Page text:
USPSA and SCSA Single Stack guns can seamlessly transition to either IDPA ESP or CDP, depending upon caliber.


USPSA and SCSA Single Stack (SS) divisions require an original John Browning-patterned 1911 model gun that is available to the general public, with a steel frame and single-stack magazine. Wide-body 1911s are not allowed. The guns must use a barrel bushing, unless the barrel is 4.2 inches or less, which allows cone barrels. Slide milling for replacement sights, serrations and lowering the ejector port are allowed, but slide lightening and ported slides are prohibited.

Single Stack division is split into two sub-divisions.

Single Stack Minor requires a minimum caliber of 9 mm or .38, with a 10-round magazine capacity, and a 125 PF. SS Major requires a minimum .40 or .357 SIG, with an eight-round capacity and 165 PF. USPSA has a 45-ounce weight limit, while SCSA uses 43 ounces. If the 43-ounce weight limit can be met, these guns are a seamless fit into IDPA.

IDPA Enhanced Service Pistol is a perfect match for Single Stack Minor—same minimum caliber, PF, gun modifications and magazine capacity. Larger bore guns can shoot there at the 125 PF, and if they can’t make the 10-round magazine capacity they can load to their magazine capacity. However, if the gun is chambered for .45 ACP, it’s a perfect fit into Custom Defensive Pistol (CDP), with a 165 PF and eight-round magazine capacity. It’s no different than SS Major, but .45 ACP is required in CDP division.

S&W CORE pistol
An aftermarket non-ported barrel makes this Smith & Wesson Performance Center C.O.R.E. legal in USPSA and Steel Challenge Production, Limited, Limited 10 and IDPA ESP divisions. Installing the reflex sight makes it Carry Optics legal in all.


USPSA and SCSA Carry Optics (CO) requires a Production division-legal gun with a reflex sight mounted behind the ejection port. Magazines of up to 141.25 mm are allowed, and can be loaded to full capacity. Minimum caliber is 9 mm and Carry Optics is shot in Minor (125 PF), regardless of caliber.

IDPA Carry Optics requires an Enhanced Service Pistol-compliant gun with a reflex sight mounted behind the ejection port. As we’ve seen in the above Production to ESP transition, a USPSA CO gun that makes the IDPA 43-ounce weight limit is legal. But it will need a flush-mounted magazine with a 10-round capacity. Extended magazines are not IDPA legal. This can be a smooth USPSA CO to IDPA CO transition, but the reverse isn’t true. Enhanced Service Pistol allows single-action guns, and a reflex sight mounted on one is legal. It’s not legal in USPSA and would be bumped to Open.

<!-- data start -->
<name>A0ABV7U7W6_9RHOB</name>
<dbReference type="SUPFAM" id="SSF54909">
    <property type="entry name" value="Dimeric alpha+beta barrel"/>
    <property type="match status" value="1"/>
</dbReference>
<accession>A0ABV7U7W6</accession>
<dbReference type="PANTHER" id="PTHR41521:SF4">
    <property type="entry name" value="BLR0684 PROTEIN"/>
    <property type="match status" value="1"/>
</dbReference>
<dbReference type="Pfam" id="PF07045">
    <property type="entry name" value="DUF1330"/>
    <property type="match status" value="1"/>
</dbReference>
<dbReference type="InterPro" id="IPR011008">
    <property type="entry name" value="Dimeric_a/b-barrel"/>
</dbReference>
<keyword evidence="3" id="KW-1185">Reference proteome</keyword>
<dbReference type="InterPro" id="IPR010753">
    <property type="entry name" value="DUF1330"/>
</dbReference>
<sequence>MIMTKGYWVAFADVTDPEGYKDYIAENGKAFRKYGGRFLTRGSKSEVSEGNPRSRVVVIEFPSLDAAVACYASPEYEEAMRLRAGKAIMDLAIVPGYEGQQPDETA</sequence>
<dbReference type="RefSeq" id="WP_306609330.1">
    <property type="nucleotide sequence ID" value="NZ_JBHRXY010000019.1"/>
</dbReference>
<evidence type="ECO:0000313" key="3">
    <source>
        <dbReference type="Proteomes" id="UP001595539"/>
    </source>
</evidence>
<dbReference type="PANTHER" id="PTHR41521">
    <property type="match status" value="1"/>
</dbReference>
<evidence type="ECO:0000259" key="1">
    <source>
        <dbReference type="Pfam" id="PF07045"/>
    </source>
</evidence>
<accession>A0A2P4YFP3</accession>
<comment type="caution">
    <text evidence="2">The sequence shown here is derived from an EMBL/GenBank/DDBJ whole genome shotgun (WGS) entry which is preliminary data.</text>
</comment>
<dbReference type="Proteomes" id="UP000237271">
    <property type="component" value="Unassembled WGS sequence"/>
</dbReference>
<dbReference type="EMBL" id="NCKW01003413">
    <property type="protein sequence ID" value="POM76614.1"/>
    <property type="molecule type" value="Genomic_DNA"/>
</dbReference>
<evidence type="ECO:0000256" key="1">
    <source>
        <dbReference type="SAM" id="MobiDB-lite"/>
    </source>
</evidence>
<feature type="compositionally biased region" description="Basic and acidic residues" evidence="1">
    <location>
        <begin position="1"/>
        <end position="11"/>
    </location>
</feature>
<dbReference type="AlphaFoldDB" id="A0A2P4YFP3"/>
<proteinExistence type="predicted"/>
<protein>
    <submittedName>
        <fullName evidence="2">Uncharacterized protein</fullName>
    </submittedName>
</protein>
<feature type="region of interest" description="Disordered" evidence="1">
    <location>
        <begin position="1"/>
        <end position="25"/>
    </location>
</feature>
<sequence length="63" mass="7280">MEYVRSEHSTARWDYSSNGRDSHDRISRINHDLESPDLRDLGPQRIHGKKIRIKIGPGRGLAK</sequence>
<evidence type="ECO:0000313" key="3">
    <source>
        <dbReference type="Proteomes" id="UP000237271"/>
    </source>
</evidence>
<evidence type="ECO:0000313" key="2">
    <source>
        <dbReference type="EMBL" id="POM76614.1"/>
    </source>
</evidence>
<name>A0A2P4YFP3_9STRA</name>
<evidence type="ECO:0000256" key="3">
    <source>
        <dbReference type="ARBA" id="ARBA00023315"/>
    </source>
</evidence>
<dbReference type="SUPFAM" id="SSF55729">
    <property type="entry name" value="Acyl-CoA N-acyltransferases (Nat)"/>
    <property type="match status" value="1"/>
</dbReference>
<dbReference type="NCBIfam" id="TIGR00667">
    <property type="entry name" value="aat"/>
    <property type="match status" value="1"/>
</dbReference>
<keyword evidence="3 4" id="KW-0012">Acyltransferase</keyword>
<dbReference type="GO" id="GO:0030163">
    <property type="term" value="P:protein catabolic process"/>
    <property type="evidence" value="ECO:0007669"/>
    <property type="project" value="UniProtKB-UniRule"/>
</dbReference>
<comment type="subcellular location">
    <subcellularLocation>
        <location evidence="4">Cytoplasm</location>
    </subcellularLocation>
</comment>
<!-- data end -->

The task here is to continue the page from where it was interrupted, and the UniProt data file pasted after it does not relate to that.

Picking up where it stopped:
Pistol barrel
Ported slides and barrels are only allowed in Open. Replacing the barrel with a non-ported one makes the gun legal for USPSA and SCSA Production, Limited, Limited 10, IDPA Enhanced Service Pistol and Carry Optics in all disciplines.


USPSA and SCSA Limited and Limited 10 divisions allow a wide range of semi-automatic handguns. There is no gun size or weight limit. Operating actions may be single-action, double-action/single-action or selective double-action/single-action. Compensators and ported slides and barrels are prohibited, but ported slides are allowed with a non-ported barrel. Sights must be iron post-and-notch, but beyond that any gun can play.

These divisions are shot as Minor 125 PF with a 9 mm or .38-cal. minimum, or Major 165 PF with .40 or .357 SIG minimum. Double-stack guns may use 141.25 mm length magazines, while single-stack guns can use 171.25 mm, and all can be loaded to full capacity in Limited. The only difference between Limited and Limited 10 is the latter is restricted to a 10-round magazine capacity.

Limited and Limited 10 guns fit into IDPA Enhanced Service Pistol division if they meet the 43-ounce weight limit. They will also need a flush-fitting magazine and fit the IDPA ESP box—but many of these guns will. It’s almost a duplicate of Limited 10, but only shot as Minor 125 PF.

Semi-automatic gun division rules may sound a bit confusing to those looking to try a new match. And while any excuse to buy a new gun is a good one, it’s not always required if a competitive shooter wants to try a different action shooting organization.